Cusco, the Navel of the Earth, is an important city in the history of Peru. It is at 3,400 metres and is on a hillside.
The Plaza de Armas (main square) has two gorgeous cathedrals on it, as well as many shops and restaurants. The city has millions of tiny, narrow and steep cobbled streets, which makes exploring just fantastic.
There are many women wandering the streets dressed in traditional clothing trying to sell their bracelets, beanies or get a picture of you with their baby llama. They wear the traditional clothing, so that if you take pictures of them they can ask you for money.
The older part of town, behind the Plaza de Armas, shows off many older buildings that use traditional Incan construction. The base of the building is stone and the upper part of the walls and rendered. There is one important temple, and one of its important features is a large stone in the construction of the base that has twelve angles. I’m not quite sure why this is such a big deal though, I am sure it must have some religious significance.
Away from the Plaza de Armas in the opposite direction is a local market with some fantastic fresh fruit juice stalls, fresh fruit, cheese, bread, meat, grains etc. It’s always interesting to wander local markets.
The city’s layout is supposedly in the shape of a Puma – an animal sacred to the Peruvians. Once I had wandered to the top of the hill and found a great lookout point, I can assure you it’s a stretch of the imagination to see the puma shape. At the lookout point was a great hostel with a café/bar called Limbo that had comfy couches and an amazing view of the city.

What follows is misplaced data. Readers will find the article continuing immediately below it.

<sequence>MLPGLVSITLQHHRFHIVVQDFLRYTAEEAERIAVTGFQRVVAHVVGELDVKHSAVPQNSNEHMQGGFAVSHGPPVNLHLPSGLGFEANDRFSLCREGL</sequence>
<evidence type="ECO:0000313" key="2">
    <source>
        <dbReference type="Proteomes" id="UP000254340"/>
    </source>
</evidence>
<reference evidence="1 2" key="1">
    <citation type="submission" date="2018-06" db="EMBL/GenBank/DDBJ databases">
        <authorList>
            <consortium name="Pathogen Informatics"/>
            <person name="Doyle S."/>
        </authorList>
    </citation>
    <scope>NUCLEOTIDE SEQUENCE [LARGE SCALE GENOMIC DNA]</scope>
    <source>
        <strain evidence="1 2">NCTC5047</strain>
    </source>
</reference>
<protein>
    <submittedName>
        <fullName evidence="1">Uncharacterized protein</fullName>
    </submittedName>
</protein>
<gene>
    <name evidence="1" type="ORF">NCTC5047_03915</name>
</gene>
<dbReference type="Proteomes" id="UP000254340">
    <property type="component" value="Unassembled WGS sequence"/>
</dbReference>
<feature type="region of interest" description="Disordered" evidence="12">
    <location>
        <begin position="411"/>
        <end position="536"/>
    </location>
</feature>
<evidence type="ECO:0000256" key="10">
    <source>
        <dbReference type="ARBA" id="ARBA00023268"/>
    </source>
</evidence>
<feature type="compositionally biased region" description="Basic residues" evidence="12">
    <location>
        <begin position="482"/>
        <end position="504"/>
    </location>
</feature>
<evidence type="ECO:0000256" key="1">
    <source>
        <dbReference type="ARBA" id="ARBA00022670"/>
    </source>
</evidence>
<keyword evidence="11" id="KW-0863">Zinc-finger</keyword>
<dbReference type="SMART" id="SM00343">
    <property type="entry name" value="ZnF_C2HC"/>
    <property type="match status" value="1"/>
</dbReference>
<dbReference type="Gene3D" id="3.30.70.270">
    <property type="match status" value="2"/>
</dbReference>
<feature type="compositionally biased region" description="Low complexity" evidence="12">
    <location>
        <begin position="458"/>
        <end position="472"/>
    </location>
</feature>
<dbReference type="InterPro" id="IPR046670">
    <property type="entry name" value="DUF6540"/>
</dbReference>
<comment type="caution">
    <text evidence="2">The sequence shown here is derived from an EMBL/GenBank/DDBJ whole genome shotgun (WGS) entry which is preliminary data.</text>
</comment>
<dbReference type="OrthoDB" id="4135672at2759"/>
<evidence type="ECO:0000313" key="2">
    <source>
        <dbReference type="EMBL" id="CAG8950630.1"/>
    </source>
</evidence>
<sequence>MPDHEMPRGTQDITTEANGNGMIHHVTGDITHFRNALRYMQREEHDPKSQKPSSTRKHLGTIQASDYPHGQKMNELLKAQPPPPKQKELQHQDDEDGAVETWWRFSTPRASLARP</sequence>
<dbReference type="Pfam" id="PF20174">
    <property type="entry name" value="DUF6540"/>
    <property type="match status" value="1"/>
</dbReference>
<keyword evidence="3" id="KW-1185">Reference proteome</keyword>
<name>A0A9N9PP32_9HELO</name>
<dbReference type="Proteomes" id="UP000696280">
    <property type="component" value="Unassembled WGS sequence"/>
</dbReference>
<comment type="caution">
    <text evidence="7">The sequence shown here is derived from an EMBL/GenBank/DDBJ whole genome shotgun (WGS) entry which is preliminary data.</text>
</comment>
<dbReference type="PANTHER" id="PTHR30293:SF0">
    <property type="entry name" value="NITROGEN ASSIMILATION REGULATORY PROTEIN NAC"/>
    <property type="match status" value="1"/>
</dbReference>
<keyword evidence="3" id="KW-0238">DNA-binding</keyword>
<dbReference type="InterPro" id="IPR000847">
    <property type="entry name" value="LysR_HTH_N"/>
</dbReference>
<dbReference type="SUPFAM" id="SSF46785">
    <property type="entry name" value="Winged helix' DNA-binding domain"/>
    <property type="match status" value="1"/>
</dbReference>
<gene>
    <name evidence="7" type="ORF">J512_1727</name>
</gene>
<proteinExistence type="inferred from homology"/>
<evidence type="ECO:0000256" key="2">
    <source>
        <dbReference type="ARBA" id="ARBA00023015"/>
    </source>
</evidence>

It was in Cusco that I had the chance to learn how to make a good Pisco Sour. I also had the opportunity to eat guinea pig and alpaca. While the guinea pig was served whole, teeth and all, I gave it my best shot but didn’t like it. The alpaca however is delicious! I have tried Alpaca in three different dishes and every time it has been amazing. Worth a try!
The Sacred Valley
The Sacred Valley is a valley with a river flowing through it, the villages in the low and high lands of the valley were mostly agricultural communities.
There were four places we visited in the Sacred Valley: a Llama farm, Pisac, Amaru and Ollantaytambo.
I cannot recall the name of the Llama farm, but it was a site set up to teach people the difference between Llamas, Alpacas, Vicuñas and the other kinds of Llama type animals. Llamas have longer necks, pointier noses and ears and their tails point upwards. Alpacas are shorter in height and neck length, their ears and faces and less pointed and their tails point downwards.
The site also gave up the opportunity to learn about how the alpaca wool is spun, dyed and used. We got to see demonstrations of all parts of the process. The weaving was particularly impressive!
Amaru (the name means Snake, another important animal in the Peruvian culture) is a local village in the hills that is supported by Intrepid. We were invited into the homes of the local community to meet the women and to enjoy a home cooked traditional meal made from foods they had grown themselves. The food was absolutely delicious!
The women also dressed us up in their traditional clothing and we took photos.
They were the most welcoming and friendly people, and we were all invited back to visit again soon.
Pisac is a town in the lowlands, where we stopped to see how the silversmith’s create their intricate pieces of jewellery. Silver is a metal found in the area. We also had the opportunity to explore the local markets for souvenirs.
The town itself was snugly nestled in the lowlands, and everywhere you looked there were mountains setting a beautiful scene.